PubDate: 2015-06-15T03:30:16-07:00
      DOI: 10.1177/0091829614563062
      Issue No: Vol. 43, No. 3 (2015)
       
  • Book Review: Recovering the Full Mission of God: A Biblical Perspective on
           Being, Doing and Telling
    • Authors: Nyquist J. W.
      Pages: 339 - 340
      PubDate: 2015-06-15T03:30:16-07:00
      DOI: 10.1177/0091829615578796
      Issue No: Vol. 43, No. 3 (2015)
       
  • Book Review: Death, Resurrection and Human Destiny: Christian and Muslim
           Perspectives
    • Authors: Poston L.
      Pages: 340 - 341
      PubDate: 2015-06-15T03:30:16-07:00
      DOI: 10.1177/0091829615578796a
      Issue No: Vol. 43, No. 3 (2015)
       
  • Book Review: Is Reality Secular? Testing the Assumptions of Four
           Global Worldviews
    • Authors: Iyadurai J.
      Pages: 341 - 342
      PubDate: 2015-06-15T03:30:16-07:00
      DOI: 10.1177/0091829615578796b
      Issue No: Vol. 43, No. 3 (2015)
       
  • Book Review: Beyond Literate Western Practices: Continuing Conversations
           in Orality and Theological Education
    • Authors: Wood M.
      Pages: 342 - 343
      PubDate: 2015-06-15T03:30:16-07:00
      DOI: 10.1177/0091829615578796c
      Issue No: Vol. 43, No. 3 (2015)
       
  • Book Review: The Indian Great Awakening: Religion and the Shaping of
           Native Cultures in Early America
    • Authors: Easterling J.
      Pages: 343 - 344
      PubDate: 2015-06-15T03:30:16-07:00
      DOI: 10.1177/0091829615578796d
      Issue No: Vol. 43, No. 3 (2015)
       
  • Book Review: To All Nations from All Nations: A History of the Christian
           Missionary Movement
    • Authors: Gallagher S. D.
      Pages: 344 - 345
      PubDate: 2015-06-15T03:30:16-07:00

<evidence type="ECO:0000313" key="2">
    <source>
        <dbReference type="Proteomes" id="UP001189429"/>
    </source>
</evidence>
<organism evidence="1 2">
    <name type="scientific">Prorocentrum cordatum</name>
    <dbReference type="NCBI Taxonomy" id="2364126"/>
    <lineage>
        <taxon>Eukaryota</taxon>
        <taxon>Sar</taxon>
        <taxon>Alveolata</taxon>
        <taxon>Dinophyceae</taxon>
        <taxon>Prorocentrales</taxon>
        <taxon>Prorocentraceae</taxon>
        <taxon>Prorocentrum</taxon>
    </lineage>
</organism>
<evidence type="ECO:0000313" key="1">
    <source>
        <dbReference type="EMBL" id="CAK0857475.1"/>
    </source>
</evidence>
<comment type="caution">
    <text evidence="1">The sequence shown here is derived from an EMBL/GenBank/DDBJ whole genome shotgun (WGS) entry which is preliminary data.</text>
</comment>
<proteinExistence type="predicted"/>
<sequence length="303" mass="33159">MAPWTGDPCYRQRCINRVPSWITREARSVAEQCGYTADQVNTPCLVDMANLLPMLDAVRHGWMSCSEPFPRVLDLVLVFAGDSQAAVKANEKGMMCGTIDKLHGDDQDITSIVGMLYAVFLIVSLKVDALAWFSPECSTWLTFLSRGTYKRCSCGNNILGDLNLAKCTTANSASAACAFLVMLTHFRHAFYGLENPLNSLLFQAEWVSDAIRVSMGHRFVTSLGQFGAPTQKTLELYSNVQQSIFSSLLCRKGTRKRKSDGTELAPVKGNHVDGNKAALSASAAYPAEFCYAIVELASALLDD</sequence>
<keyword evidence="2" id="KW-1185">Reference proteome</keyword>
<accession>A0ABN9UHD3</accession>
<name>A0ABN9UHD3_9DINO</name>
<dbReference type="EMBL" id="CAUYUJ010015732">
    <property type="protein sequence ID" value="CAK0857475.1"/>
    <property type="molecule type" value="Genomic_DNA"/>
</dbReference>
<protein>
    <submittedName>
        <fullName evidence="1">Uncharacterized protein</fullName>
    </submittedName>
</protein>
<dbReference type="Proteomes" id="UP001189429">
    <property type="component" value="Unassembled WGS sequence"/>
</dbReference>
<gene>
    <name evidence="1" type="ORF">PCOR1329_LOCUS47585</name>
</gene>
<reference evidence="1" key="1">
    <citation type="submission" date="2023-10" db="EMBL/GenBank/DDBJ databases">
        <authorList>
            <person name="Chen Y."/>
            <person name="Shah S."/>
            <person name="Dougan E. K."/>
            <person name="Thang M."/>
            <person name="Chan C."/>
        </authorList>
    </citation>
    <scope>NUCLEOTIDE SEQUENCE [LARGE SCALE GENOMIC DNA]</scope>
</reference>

DOI: 10.1177/0091829615578796e
      Issue No: Vol. 43, No. 3 (2015)
       
  • Book Review: Mission at and from the Margins: Patterns, Protagonists and
           Perspectives
    • Authors: Webster; J. C. B.
      Pages: 345 - 346
      PubDate: 2015-06-15T03:30:16-07:00
      DOI: 10.1177/0091829615578796f
      Issue No: Vol. 43, No. 3 (2015)
       
  • Book Review: Grassroots Asian Theology: Thinking the Faith from the Ground
           Up
    • Authors: Flanders C.
      Pages: 347 - 348
      PubDate: 2015-06-15T03:30:16-07:00
      DOI: 10.1177/0091829615578796g
      Issue No: Vol. 43, No. 3 (2015)
       
  • Book Review: Mangoes or Bananas? The Quest for an Authentic Asian
           Christian Theology
    • Authors: Seat L.
      Pages: 348 - 349
      PubDate: 2015-06-15T03:30:16-07:00
      DOI: 10.1177/0091829615578796h
      Issue No: Vol. 43, No. 3 (2015)
       
  • Book Review: Faith in the Face of Empire: The Bible through Palestinian
           Eyes
    • Authors: Dekar P. R.
      Pages: 349 - 350
      PubDate: 2015-06-15T03:30:16-07:00
      DOI: 10.1177/0091829615578796i
      Issue No: Vol. 43, No. 3 (2015)
       
  • Books and media received
    • Pages: 351 - 361
      PubDate: 2015-06-15T03:30:16-07:00
      DOI: 10.1177/0091829615578797
      Issue No: Vol. 43, No. 3 (2015)